Process of making changes in the DNA code of living organisms.
Enzyme that cuts DNA at a specific sequence of nucleotides.
DNA produced by combining DNA from different sources.
Term used to refer to an organism that contains genes from other organisms.
Human Genome Project
An on going effort to analyze the human DNA sequence.
small circular piece of DNA
Analysis of sections of DNA that have little or no known function, but vary widely from on individual to another, in order to identify individuals.
single DNA base pairs; they match with end of the same kind
sequence of DNA that codes for a protein and thus determines a trait
process in which one strain of bacteria is changed by a gene or genes from another strain of bacteria
How does gel electrophoresis separate pieces of DNA? Mention size, speed and charge.
Construct a diagram that demonstrates how DNA fragments would be used to match a criminal scene DNA? To match a father to his baby?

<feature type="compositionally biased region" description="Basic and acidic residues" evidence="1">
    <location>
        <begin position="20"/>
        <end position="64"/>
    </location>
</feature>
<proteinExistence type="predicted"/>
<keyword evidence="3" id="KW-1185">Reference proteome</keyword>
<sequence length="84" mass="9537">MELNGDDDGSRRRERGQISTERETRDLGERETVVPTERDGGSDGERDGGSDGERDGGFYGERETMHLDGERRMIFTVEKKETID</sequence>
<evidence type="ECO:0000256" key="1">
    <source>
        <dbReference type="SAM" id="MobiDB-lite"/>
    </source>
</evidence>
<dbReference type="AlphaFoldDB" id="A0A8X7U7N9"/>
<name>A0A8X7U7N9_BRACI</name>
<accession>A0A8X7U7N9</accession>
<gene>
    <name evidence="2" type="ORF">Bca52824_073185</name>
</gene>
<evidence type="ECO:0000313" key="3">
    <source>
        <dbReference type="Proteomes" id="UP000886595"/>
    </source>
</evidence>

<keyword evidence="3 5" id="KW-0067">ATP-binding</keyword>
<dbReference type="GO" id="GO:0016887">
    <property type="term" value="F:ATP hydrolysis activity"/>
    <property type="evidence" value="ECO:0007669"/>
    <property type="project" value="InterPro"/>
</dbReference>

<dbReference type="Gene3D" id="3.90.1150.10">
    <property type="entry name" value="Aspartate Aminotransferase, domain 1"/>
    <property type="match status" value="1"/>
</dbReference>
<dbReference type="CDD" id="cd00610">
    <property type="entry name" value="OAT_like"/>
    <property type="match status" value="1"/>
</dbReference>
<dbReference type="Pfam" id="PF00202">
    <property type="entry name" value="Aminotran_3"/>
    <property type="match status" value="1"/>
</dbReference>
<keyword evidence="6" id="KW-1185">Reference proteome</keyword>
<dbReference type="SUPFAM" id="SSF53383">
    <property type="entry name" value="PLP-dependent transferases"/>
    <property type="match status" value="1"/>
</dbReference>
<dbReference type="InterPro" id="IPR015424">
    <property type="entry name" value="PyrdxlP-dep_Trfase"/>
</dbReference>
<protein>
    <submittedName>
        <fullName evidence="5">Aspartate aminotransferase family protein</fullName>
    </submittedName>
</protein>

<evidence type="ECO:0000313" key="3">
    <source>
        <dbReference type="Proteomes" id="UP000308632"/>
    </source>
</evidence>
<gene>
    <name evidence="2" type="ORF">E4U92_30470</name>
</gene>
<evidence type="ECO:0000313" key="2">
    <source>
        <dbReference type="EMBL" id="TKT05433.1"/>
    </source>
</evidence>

What was the first genetically engineered protein?
Construct a diagram of genetic engineering.
What is the difference between the DNA of a prokaryote cell and the DNA of a eukaryote cell?
Prokaryote cell doesn't have a nucleus and the eukaryote does.
In DNA, what is complementary base pairing? What are the rules? How is this important in DNA replication?
Complementary base pairing is a principle that bonds in DNA that can form only between Adenine(A) and Thymine (T) and between Guanine(G) and Cytosine(C). It's important in replication because this ensures faithful DNA replication.
What is DNA replication? Draw a diagram of this process.
The DNA molecules separates into two strands, and then produces two new complementary strands following the rules of base pairing. Each strand of the double helix of DNA serves as a template, or model for the new strand.
What are the 4 nitrogen bases in DNA? In RNA?
DNA:Adenine, guanine, cytosine, thymine
RNA:Adenine, guanine, cytosine, uracil
Construct a labeled diagram of mRNA being formed from DNA during transcription.
Construct a labeled diagram of tRNA connecting to mRNA and amino acids linking to form proteins during the processes of translation and protein synthesis at the ribosome.
What is the function of a ribosome?
Makes protein; sites of protein synthesis
How do plant (or animal) breeders create hybrids?
By crossing dissimilar individuals to bring together the best of both organisms.